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**Risk Premiums Rate of return on T-bills is essentially risk-free.**

Investing in stocks is risky, but there are compensations. The difference between the return on T-bills and stocks is the risk premium for investing in stocks. An old saying on Wall Street is “You can either sleep well or eat well.”

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**Stock Market Volatility**

The volatility of stocks is not constant from year to year. Source: © Stocks, Bonds, Bills, and Inflation 2000 Yearbook™, Ibbotson Associates, Inc., Chicago (annually updates work by Roger G. Ibbotson and Rex A. Sinquefield). All rights reserved.

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9.5 Risk Statistics There is no universally agreed-upon definition of risk. The measures of risk that we discuss are variance and standard deviation. The standard deviation is the standard statistical measure of the spread of a sample, and it will be the measure we use most of this time. Its interpretation is facilitated by a discussion of the normal distribution.

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Normal Distribution A large enough sample drawn from a normal distribution looks like a bell-shaped curve. Probability The probability that a yearly return will fall within 20.1 percent of the mean of 13.3 percent will be approximately 2/3. – 3s – 49.3% – 2s – 28.8% – 1s – 8.3% 0 12.2% + 1s % + 2s % + 3s % Return on large company common stocks 68.26% 95.44% 99.74%

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Normal Distribution The 20.1-percent standard deviation we found for stock returns from 1926 through 1999 can now be interpreted in the following way: if stock returns are approximately normally distributed, the probability that a yearly return will fall within 20.1 percent of the mean of 13.3 percent will be approximately 2/3.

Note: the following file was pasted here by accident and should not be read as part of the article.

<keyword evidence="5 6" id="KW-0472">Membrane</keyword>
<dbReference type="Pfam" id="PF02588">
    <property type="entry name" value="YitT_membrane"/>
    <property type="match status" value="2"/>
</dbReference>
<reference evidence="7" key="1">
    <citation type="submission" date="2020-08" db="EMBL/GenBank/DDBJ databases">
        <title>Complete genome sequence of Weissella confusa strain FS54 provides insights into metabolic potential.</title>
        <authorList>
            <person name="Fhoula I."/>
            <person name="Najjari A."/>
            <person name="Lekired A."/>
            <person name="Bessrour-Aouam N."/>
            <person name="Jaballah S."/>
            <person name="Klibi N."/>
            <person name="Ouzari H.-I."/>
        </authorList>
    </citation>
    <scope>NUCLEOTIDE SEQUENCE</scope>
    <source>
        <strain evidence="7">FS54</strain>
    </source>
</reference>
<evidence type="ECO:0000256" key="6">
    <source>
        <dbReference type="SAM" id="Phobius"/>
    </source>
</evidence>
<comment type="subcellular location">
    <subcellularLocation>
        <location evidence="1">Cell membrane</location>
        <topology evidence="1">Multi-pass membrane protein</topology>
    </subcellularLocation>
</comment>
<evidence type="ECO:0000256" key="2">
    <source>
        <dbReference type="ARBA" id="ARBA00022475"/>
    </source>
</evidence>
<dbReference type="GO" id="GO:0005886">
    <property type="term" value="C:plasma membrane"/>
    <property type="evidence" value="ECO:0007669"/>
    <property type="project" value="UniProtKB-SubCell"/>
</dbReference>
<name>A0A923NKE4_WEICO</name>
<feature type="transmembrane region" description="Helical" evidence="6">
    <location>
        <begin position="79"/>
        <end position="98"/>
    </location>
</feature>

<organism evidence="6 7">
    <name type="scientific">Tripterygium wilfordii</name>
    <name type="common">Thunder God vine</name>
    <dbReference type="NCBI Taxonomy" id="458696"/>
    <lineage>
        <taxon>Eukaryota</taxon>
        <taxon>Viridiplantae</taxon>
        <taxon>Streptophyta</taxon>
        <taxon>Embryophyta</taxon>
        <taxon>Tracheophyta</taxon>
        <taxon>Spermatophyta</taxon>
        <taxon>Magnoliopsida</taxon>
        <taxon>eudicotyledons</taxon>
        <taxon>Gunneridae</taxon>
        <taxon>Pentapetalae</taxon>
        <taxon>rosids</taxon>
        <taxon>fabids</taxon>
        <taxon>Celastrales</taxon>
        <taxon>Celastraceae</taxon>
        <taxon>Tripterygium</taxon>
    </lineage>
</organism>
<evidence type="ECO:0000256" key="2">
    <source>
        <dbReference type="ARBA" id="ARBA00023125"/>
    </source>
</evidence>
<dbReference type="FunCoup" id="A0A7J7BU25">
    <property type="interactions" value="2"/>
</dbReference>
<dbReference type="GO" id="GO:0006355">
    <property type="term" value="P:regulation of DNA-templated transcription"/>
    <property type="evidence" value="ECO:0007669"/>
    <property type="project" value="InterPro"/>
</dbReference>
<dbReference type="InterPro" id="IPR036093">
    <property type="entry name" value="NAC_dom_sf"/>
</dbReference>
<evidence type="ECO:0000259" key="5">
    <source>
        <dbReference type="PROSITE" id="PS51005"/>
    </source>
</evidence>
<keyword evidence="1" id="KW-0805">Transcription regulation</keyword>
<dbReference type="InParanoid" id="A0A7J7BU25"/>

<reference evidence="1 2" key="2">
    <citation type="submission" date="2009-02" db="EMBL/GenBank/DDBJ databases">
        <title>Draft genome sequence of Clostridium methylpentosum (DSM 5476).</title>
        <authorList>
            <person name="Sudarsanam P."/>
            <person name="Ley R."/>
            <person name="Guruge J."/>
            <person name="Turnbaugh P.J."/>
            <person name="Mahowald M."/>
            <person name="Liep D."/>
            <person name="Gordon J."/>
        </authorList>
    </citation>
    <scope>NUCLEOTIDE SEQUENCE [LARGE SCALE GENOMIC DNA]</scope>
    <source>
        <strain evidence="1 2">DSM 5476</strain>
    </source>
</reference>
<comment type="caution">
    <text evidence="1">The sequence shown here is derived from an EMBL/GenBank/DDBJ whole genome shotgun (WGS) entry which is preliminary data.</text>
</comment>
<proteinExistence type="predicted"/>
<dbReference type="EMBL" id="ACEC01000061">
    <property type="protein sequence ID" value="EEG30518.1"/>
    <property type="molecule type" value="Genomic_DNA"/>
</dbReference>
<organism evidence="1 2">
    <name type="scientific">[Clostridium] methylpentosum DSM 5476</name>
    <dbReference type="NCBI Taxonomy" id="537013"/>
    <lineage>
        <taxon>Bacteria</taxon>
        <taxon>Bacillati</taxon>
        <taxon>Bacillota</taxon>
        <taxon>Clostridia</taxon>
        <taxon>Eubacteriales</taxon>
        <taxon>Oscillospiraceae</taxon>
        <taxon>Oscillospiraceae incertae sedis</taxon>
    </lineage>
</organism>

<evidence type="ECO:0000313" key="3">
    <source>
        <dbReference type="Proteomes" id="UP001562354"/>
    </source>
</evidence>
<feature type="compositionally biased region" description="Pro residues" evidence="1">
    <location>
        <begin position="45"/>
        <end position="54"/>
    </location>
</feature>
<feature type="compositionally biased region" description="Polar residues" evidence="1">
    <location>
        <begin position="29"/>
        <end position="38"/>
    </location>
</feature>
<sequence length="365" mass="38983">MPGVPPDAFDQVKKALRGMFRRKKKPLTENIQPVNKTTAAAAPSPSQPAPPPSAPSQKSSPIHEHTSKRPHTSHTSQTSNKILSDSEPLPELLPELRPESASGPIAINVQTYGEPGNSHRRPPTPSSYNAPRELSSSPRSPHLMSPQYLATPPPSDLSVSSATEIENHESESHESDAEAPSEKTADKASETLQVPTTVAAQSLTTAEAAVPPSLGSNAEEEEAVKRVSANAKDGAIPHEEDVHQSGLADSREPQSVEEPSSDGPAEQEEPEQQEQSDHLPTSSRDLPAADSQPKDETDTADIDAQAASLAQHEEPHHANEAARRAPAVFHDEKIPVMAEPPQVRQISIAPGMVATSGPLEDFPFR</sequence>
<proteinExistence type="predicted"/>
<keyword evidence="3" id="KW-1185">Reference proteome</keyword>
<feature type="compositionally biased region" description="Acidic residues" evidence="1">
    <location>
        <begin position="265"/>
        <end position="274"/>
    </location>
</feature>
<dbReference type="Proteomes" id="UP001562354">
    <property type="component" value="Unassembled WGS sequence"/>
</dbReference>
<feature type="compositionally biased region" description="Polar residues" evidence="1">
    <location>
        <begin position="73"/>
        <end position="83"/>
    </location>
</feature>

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Normal Distribution Source: © Stocks, Bonds, Bills, and Inflation 2002 Yearbook™, Ibbotson Associates, Inc., Chicago (annually updates work by Roger G. Ibbotson and Rex A. Sinquefield). All rights reserved.

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**9.6 Summary and Conclusions**

This chapter presents returns for four asset classes: Large Company Stocks Small Company Stocks Long-Term Government Bonds Treasury Bills Stocks have outperformed bonds over most of the twentieth century, although stocks have also exhibited more risk.

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**9.6 Summary and Conclusions**

The stocks of small companies have outperformed the stocks of small companies over most of the twentieth century, again with more risk. The statistical measures in this chapter are necessary building blocks for the material of the next three chapters.

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We can examine returns in the financial markets to help us determine the appropriate returns on non-financial assets (e.g., capital investments by firms)

We can examine returns in the financial markets to help us determine the appropriate returns on non-financial assets (e.g., capital investments by firms)